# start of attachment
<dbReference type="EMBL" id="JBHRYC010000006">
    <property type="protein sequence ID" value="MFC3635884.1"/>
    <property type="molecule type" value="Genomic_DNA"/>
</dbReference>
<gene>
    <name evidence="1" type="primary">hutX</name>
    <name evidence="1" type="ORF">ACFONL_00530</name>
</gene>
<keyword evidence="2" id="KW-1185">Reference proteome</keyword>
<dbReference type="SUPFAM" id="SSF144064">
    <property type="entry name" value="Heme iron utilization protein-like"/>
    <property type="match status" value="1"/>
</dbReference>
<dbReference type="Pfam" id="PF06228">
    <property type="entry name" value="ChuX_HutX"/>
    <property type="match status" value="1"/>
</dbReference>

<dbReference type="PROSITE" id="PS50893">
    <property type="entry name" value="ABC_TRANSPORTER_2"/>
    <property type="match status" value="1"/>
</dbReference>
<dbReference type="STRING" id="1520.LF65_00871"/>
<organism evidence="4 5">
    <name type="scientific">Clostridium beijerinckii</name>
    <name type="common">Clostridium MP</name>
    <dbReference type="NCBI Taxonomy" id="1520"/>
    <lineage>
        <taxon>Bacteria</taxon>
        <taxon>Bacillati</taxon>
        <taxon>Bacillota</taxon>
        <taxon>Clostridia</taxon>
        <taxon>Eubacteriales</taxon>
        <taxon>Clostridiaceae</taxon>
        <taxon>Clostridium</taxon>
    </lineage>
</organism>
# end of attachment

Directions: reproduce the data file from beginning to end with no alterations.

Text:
<dbReference type="EMBL" id="JBHRYC010000006">
    <property type="protein sequence ID" value="MFC3635884.1"/>
    <property type="molecule type" value="Genomic_DNA"/>
</dbReference>
<gene>
    <name evidence="1" type="primary">hutX</name>
    <name evidence="1" type="ORF">ACFONL_00530</name>
</gene>
<keyword evidence="2" id="KW-1185">Reference proteome</keyword>
<dbReference type="SUPFAM" id="SSF144064">
    <property type="entry name" value="Heme iron utilization protein-like"/>
    <property type="match status" value="1"/>
</dbReference>
<dbReference type="Pfam" id="PF06228">
    <property type="entry name" value="ChuX_HutX"/>
    <property type="match status" value="1"/>
</dbReference>

<dbReference type="PROSITE" id="PS50893">
    <property type="entry name" value="ABC_TRANSPORTER_2"/>
    <property type="match status" value="1"/>
</dbReference>
<dbReference type="STRING" id="1520.LF65_00871"/>
<organism evidence="4 5">
    <name type="scientific">Clostridium beijerinckii</name>
    <name type="common">Clostridium MP</name>
    <dbReference type="NCBI Taxonomy" id="1520"/>
    <lineage>
        <taxon>Bacteria</taxon>
        <taxon>Bacillati</taxon>
        <taxon>Bacillota</taxon>
        <taxon>Clostridia</taxon>
        <taxon>Eubacteriales</taxon>
        <taxon>Clostridiaceae</taxon>
        <taxon>Clostridium</taxon>
    </lineage>
</organism>